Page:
Another reason why couples who marry during their teenage years are more likely to go through a divorce than those who marry at a later age is due to the financial status of the couple.  As previously mentioned, couples who have married during their teenage years are unable to attain a high level of academic achievement.  This being the case, both parties would have to settle for low paying jobs.  The situation becomes more complex upon the arrival of a child.  In order to ensure that the needs of the family are met, oftentimes the mother would have to tend to the child on her own while the father would search for added employment.  This would often leave the mother feeling unsupported in terms of rearing the child and feeling abandoned by her spouse.  The financial situation faced by the teenage couple and the arrival of the child can lead of both parties experiencing spousal distress.  This would eventually cause conflict to arise between the couple (Contreras, Kerns and Neal-Barnett 109; Crawford, Houts, Huston and George 433; Gibson 139).

            The period of adolescence, which encompasses the teenage years, is the time when an individual searches and begins to form his or her identity.  One important factor in the development of such identity is the involvement of their peers.  By entering marriage while still teenagers, both parties unknowingly hamper their identity development.  The responsibilities and duties brought about by marriage isolate one or both parties from their peers and restricts any form of independent activity commonly enjoyed during this age.  This premature and abrupt halt on the personality development on the part of the couple causes them to become ill-prepared for social and economic difficulties commonly experienced by married couples.  This would leave one or both parties feeling deprived of being able to develop independently through a phenomenon called Lost Adolescent Syndrome.  Over time, they begin to regret entering into the marriage.  In order to regain this lost independence brought about by the marriage, the marriage is often ended through a divorce (Moss 106; Sebald 417).

            Many teenage couples who get married are not able to comprehensively grasp the concept that marriage is a constant decision making process.  Before one decides as to whether they should marry or otherwise, they must be fully agreeable that they are compatible with each other.  In a study conducted by Haskey, that “couples who apparently cohabited had a lower chance of divorce” (qtd. in Bernardes 138).  In the case of teenage couples, they did not have any opportunity to determine their compatibility with each other through cohabitation.  Their inability to determine this prior to marriage greatly increased episodes of conflict between couple to occur, causing one or both parties to become unsatisfied with the marriage and deciding to go through a divorce.

            This paper sought to support the premise that teenage marriages have a higher divorce rate as compared to marriages that occur at a later age. In the literature presented in this paper, it was determined that couples who have married below the age of 18 are four times more likely to end their marriages through a divorce as compared to couples who have married at the minimum age of 25.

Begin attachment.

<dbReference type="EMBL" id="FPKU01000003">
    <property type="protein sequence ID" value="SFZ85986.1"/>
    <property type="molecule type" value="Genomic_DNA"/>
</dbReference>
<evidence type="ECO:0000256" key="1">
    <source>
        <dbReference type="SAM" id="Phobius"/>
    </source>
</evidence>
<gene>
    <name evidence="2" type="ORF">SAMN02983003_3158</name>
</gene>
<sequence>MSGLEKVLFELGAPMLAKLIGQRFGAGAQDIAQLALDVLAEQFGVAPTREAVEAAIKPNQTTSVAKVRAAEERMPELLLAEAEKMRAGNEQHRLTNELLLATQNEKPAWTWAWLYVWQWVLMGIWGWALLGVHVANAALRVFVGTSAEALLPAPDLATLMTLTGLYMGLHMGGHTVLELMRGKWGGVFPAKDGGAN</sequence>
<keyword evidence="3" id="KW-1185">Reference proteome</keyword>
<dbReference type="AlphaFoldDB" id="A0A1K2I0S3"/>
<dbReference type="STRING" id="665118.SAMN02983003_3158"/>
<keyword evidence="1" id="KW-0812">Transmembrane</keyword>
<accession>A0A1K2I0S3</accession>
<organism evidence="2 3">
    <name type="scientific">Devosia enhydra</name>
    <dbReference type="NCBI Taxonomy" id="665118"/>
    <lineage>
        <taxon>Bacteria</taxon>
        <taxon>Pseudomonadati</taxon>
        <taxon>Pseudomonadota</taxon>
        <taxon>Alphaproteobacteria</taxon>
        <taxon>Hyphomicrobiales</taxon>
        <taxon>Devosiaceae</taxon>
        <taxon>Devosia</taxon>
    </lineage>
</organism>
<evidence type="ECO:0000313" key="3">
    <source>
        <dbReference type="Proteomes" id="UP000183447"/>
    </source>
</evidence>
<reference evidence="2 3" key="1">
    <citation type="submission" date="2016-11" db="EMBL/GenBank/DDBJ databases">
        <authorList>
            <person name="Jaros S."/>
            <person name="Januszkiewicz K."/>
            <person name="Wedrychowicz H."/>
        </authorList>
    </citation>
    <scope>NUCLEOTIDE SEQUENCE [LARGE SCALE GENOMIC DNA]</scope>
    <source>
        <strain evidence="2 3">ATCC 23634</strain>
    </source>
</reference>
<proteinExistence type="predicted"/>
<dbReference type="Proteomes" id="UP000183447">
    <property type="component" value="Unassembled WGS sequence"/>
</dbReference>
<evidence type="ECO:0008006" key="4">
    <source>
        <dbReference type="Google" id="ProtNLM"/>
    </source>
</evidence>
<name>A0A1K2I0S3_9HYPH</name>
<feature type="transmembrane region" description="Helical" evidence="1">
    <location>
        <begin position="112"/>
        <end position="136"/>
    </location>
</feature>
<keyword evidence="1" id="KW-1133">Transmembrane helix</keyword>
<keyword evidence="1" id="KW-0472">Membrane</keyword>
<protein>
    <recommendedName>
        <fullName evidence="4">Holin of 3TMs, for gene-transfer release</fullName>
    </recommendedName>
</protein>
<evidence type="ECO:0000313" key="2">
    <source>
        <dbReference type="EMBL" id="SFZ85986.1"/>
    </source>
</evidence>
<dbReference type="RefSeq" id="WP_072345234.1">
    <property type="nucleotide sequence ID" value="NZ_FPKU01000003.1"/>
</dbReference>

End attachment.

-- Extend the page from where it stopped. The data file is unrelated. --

Couples who marry during their teenage years possess a number of similar characteristics.  More often than not, individuals who enter marriage during their teenage years are those that belong to low socio-economic class families, have a low educational attainment, reside in rural communities and whose families have been broken as a result of a divorce or death.

            There are four primary reasons why teenagers marry at an early age.  The most common reason is pre-martial conception or teenage pregnancy.  Other reasons include the belief in the glorious image that getting married would be able to solve all of their problems, as a means to be considered an adult, thus being viewed as more mature and as a means to escape.

            The root cause why couples who marry during their teenage years end their marriage in a divorce is due to marital dissatisfaction, often on the part of the mother.  Entering into marriage during this age abruptly halts identity development brought about the need to fulfill responsibilities and duties that come with married life.  Because teenage girls would need to care for the child, teenage girls are more susceptible in experiencing marital dissatisfaction brought about by being overwhelmed on the responsibilities of motherhood on top of the other social and economic difficulties faced by married couples, teenage girls are more prone to become unsatisfied with the marriage and would come to a point when she would regret entering into this, resulting in the marriage being dissolved through a divorce.

Works Cited

Bernardes, Jon.  Family Studies: An Introduction.  London: Routledge, 1997.

Contreras, Josefina M., Kathryn A. Kerns and Angela Neal-Barnett, eds.  Latino Children and Families in the United States: Current Research and Future Directions.  Westport, CT:    Praeger, 2002.

Crawford, Duane W., Renate M. Houts, Ted L. Huston and Laura J. George.  “Compatibility,   Leisure and Satisfaction in Marital Relationships.” Journal of Marriage and the            Family 64.2 (2002): 433-49.

Gibson, Colin S. Dissolving Wedlock.  New York: Routledge, 1994.

Gottman, John Mordechai.  What Predicts Divorce?: The Relationship between Marital

            Processes and Marital Outcome.  Hillsdale, NJ: Lawrence Erlbaum Associates, 1994.

Hammond, Judith A., Bettie S. Cole and Scott H. Beck.  “Religious Heritage and Teenage        Marriage.” Review of Religious Research 35.2 (1993): 117-33.

Hetherington, E. Mavis and Josephine D. Arasteh, eds. Impact of Divorce, Single Parenting

            and Stepparenting on Children.  Hillsdale, NJ: Lawrence Erlbaum Associates, 1988.

Kiernan, Kathleen E. “Teenage Marriage and Marital Breakdown: A Longitudinal Study.”        Population Studies 40.1 (1986): 35-54.

Moore, Kristin A. and Linda J. Waite.  “Early Motherhood and Early Marriage.” Social Forces 60.1 (1981): 20-40.

Moss, J. Joel.  “Teenage Marriage: Crossnational Trends and Sociological Factors in the Decision of When to Marry.” Acta Sociologica 8.1/2 (1964): 98-117.

Sebald, Hans.  Adolescence: A Social Psychological Analysis.  Englewood Cliffs, NJ:

            Prentice-Hall, 1977.

South, Scott J. and Glenna Spitze.  “Determinants of Divorce over the Marital Life Course.”

            American Sociological Review 51.4 (1986): 583-90.

Spanier, Graham B. and Paul C. Glick.  “Marital Instability in the United States: Some   Correlates and Recent Changes.” Family Relations 30.3 (1981): 329-38.

Weeks, John R. Teenage Marriages: A Demographic Analysis.  Westport, CT: Greenwood

            Press, 1976.